As I write this, the New York Yankees and the Orange County Angels of Los Angeles (or whatever they’re calling themselves these days) are an inning into the decisive Game Five of their American League divisional series. The winner of that game joins the Chicago White Sox, St. Louis Cardinals, and Houston Astros as the remaining teams in the hunt for the World Series, with a world champion crowned sometime around the last weekend in October. Which is a round-about way of saying that today feels like a good day for a baseball-themed Mac Gem, if only to justify the inordinate amount of time I’ll spend over the next few weeks sneaking furtive glances at the
in Dashboard when I should be working. And with the exception of the hot dog and the $5 stadium beer, few things are more inextricably linked with baseball than statistics. ERAs, RBIs, OBPs—these are the numbers that help baseball fans see how a game unfolds and document which players are at the top of the heap.
Up until now, if you wanted to tally baseball stats on your Mac, your options pretty much began and ended with Microsoft Excel. That’s what I use to keep stats for the dice baseball league I play in. (I don’t recall sneering at
hobbies, incidentally). And while the spreadsheet program works for me, I can see how folks wanting to keep track of numbers for their rec-league softball team or their kid’s Little League squad might not want to sit down and program in the formulas for batting average, slugging percentage, and whatever other statistical categories they’re hoping to chart.
Pachyderm Software’s $12
Baseball Statbook 1.1.2
) takes care off all those statistical formulas for you, freeing you up to get down to the business of punching in at-bats, hits, and runs batted in. Easy to set up and a snap to use, Baseball Statbook is the ideal for Little League parents and softball skippers who want to keep a clear statistical record instead of futzing around with formulas or trying to remember how you calculate earned run average (earned runs multiplied by nine, then divided by innings pitched, just in case you were curious).
Here’s how Baseball Statbook works: enter your team name and then start filling out your roster by hitting Command-Y (or a handy plus button) to enter player names. Once your roster is complete, click the Game Stats input tab, and enter in the stats for each game your team has played. There’s a certain degree of customization available here, with 19 batting/fielding and 11 pitching categories that you can select or de-select with the click of a checkbox.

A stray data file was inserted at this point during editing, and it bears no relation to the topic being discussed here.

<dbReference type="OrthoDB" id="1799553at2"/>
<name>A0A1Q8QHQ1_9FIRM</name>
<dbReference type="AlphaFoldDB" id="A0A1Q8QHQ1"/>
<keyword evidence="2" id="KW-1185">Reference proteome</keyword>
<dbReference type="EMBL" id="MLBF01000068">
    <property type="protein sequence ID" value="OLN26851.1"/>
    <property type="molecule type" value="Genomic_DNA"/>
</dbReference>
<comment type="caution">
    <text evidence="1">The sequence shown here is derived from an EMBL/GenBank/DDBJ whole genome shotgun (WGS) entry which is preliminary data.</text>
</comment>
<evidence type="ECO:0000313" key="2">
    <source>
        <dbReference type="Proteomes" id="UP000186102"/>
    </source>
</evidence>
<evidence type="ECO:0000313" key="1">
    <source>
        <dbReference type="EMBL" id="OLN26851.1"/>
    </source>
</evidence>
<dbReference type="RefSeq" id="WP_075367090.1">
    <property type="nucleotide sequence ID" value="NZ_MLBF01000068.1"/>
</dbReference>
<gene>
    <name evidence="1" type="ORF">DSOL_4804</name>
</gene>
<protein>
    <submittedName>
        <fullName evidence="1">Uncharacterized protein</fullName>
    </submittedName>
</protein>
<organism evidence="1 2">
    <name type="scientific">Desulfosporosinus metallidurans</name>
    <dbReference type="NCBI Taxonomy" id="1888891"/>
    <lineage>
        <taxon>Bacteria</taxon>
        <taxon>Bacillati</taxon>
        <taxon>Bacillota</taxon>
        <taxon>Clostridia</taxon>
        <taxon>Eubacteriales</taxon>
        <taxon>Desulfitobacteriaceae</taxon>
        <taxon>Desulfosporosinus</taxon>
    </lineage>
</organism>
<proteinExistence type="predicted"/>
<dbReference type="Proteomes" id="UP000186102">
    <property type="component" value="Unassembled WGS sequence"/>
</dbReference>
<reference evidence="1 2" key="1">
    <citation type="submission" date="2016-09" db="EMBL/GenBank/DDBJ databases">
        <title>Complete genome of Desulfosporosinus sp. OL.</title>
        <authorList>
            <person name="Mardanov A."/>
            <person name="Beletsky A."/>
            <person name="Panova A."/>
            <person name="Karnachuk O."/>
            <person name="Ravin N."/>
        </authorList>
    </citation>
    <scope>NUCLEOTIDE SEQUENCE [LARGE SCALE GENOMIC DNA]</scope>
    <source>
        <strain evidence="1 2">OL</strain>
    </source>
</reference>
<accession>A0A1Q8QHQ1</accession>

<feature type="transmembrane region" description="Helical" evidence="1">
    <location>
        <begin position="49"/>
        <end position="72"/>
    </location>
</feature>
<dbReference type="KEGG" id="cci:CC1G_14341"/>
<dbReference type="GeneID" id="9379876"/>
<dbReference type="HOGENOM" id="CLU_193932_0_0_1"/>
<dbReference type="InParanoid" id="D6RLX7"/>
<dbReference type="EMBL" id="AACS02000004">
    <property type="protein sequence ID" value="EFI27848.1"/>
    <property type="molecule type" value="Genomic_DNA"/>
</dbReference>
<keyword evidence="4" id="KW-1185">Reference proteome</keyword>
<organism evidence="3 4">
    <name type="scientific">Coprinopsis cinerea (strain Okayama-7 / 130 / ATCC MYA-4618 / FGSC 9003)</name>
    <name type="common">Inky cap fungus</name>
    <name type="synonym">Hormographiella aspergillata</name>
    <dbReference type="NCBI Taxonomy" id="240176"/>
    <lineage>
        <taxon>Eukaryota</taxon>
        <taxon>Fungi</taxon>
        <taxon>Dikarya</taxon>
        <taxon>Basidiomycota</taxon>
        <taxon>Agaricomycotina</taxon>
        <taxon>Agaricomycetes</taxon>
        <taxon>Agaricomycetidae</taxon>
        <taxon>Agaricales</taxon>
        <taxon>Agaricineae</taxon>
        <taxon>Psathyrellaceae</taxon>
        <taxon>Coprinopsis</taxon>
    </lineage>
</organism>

It’s the Statistics & Reports panel where Baseball Statbook really shines. Using the game data you’ve entered, the program can generate reports for batting and pitching stats, individual players, and game results; again, you’re able to customize which stats appear on the report, which are generated instantly. You can print the subsequent results, save them as a text file, or even have Baseball Statbook whip you up a Web report, so you can let the entire world know that you lead your beer league softball team in round-trippers.
Baseball Statbook has a few interface peculiarities I’m still adapting to. For instance, when entering game stats, I’m used to leading off with the tradition order of at-bats/runs/hits/RBIs you’ll find in most box scores. Baseball Statbook uses a slightly different order—plate appearances/singles/doubles/triples/home runs/runs/RBIs—which takes some getting used to. A recent update to the program allows you to shift around the order of these categories to your liking. That’s a welcome customization addition that Baseball Statbook could use more of—for example, the team roster page has categories for age, height, and weight that the average Little League scorekeeper might find less than useful. Being able to create your own categories—contact information, say, so you can make sure Little Johnny knows that the start time for Saturday’s game against your hated rivals—would be a better use of that page. It’s also worth noting that the program uses plate appearances rather than at-bats, and not knowing the difference between the two categories is going to skew calculations for on-base percentage.
But these are minor-league gripes. Baseball Statbook has more than enough features for you to send old scorekeeping standbys like Excel or—gasp!—even pen and paper to the showers. It’s a nifty application that will please anyone who gets as much a thrill out of tabulating batting averages as they do watching a stand-up triple.